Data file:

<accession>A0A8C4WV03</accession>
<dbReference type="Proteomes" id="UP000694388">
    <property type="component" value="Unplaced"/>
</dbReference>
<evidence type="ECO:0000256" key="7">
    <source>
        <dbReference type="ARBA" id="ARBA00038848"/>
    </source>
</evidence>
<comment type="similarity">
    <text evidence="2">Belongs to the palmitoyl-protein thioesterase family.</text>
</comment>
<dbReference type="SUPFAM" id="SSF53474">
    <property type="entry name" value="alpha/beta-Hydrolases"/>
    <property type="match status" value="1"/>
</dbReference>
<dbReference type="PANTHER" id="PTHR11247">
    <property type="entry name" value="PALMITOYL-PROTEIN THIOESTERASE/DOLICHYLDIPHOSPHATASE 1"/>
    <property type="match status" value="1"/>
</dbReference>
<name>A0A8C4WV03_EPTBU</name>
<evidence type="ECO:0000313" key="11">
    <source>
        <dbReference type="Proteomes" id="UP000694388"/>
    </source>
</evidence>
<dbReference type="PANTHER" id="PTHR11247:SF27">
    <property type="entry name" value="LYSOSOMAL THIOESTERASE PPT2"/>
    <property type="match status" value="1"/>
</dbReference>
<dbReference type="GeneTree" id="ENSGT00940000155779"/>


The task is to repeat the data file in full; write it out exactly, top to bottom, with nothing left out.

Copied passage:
<accession>A0A8C4WV03</accession>
<dbReference type="Proteomes" id="UP000694388">
    <property type="component" value="Unplaced"/>
</dbReference>
<evidence type="ECO:0000256" key="7">
    <source>
        <dbReference type="ARBA" id="ARBA00038848"/>
    </source>
</evidence>
<comment type="similarity">
    <text evidence="2">Belongs to the palmitoyl-protein thioesterase family.</text>
</comment>
<dbReference type="SUPFAM" id="SSF53474">
    <property type="entry name" value="alpha/beta-Hydrolases"/>
    <property type="match status" value="1"/>
</dbReference>
<dbReference type="PANTHER" id="PTHR11247">
    <property type="entry name" value="PALMITOYL-PROTEIN THIOESTERASE/DOLICHYLDIPHOSPHATASE 1"/>
    <property type="match status" value="1"/>
</dbReference>
<name>A0A8C4WV03_EPTBU</name>
<evidence type="ECO:0000313" key="11">
    <source>
        <dbReference type="Proteomes" id="UP000694388"/>
    </source>
</evidence>
<dbReference type="PANTHER" id="PTHR11247:SF27">
    <property type="entry name" value="LYSOSOMAL THIOESTERASE PPT2"/>
    <property type="match status" value="1"/>
</dbReference>
<dbReference type="GeneTree" id="ENSGT00940000155779"/>